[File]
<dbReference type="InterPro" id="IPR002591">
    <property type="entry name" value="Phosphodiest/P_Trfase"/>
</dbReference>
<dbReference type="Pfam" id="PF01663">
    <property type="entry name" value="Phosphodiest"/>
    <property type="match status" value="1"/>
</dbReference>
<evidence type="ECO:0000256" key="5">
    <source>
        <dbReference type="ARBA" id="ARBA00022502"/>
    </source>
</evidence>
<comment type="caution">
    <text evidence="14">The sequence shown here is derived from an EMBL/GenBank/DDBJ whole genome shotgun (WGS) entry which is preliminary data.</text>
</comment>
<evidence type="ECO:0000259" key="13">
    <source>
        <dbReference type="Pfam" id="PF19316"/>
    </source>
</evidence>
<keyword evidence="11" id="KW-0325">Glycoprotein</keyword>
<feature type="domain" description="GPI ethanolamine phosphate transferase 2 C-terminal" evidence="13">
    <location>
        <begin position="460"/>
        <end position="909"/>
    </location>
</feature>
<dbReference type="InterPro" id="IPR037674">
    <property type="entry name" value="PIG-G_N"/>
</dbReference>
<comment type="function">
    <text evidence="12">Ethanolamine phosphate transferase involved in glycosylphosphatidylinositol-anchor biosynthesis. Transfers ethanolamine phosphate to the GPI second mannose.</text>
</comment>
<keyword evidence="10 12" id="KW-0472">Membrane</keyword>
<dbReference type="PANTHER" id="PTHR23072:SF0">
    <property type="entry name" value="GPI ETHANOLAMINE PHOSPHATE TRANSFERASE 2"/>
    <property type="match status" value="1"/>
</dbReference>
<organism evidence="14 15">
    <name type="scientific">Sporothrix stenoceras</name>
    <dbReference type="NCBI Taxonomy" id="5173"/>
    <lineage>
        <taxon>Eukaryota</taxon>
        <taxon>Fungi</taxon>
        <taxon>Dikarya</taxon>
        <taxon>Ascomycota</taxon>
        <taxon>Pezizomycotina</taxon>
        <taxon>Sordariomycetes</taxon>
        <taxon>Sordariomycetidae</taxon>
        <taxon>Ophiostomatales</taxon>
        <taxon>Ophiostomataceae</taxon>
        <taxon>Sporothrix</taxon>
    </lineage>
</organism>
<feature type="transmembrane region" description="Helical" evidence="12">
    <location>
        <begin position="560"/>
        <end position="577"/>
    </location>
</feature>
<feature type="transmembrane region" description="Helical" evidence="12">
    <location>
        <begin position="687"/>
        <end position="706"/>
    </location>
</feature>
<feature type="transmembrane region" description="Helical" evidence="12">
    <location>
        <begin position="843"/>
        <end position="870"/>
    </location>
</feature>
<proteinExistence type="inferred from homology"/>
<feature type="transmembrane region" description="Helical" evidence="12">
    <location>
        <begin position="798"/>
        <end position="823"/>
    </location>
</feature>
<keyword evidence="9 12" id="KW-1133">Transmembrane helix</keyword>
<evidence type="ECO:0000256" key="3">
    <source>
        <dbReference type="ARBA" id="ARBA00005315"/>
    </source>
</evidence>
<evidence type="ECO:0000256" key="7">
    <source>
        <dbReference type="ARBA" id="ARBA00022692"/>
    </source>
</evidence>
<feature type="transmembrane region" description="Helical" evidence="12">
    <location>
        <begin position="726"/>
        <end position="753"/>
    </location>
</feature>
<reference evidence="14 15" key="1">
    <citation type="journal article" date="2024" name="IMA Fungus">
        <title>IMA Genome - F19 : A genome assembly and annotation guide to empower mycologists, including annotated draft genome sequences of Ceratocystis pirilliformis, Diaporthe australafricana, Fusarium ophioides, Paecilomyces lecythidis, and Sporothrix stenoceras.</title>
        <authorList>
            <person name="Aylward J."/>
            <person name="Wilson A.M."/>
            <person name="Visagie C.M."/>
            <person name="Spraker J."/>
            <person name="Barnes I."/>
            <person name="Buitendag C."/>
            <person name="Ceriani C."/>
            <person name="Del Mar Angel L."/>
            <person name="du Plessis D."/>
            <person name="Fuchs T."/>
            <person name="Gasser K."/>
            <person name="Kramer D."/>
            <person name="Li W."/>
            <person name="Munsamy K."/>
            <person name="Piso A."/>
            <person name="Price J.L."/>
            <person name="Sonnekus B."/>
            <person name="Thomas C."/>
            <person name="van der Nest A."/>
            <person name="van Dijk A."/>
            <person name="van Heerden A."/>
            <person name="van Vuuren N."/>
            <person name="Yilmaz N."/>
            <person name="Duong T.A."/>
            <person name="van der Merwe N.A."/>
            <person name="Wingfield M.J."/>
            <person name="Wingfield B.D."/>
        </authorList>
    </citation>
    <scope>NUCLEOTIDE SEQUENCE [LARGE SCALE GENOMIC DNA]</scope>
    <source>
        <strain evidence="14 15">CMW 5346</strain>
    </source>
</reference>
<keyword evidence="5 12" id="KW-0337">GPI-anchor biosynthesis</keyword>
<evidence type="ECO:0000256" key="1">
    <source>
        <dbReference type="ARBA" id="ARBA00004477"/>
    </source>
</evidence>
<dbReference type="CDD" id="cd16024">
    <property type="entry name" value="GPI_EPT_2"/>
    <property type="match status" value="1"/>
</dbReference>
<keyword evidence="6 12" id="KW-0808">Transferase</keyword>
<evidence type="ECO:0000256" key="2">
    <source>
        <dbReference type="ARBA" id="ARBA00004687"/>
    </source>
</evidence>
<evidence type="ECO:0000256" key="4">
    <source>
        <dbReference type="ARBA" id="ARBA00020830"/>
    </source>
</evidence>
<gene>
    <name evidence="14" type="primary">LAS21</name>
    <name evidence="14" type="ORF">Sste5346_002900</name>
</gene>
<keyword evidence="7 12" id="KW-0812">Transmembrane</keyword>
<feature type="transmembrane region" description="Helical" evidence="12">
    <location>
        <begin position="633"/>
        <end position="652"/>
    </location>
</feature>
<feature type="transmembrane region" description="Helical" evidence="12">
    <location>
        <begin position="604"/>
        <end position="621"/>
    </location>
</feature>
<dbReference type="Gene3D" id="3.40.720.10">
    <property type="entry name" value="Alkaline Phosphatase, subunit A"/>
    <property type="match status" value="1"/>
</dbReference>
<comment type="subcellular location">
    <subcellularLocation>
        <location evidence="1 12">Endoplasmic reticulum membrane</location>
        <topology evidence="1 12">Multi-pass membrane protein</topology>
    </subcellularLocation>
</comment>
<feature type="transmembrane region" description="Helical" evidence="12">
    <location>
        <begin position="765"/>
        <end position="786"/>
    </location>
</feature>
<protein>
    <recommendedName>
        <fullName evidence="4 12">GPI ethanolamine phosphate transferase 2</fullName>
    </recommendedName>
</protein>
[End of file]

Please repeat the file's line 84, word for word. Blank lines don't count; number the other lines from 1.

    </source>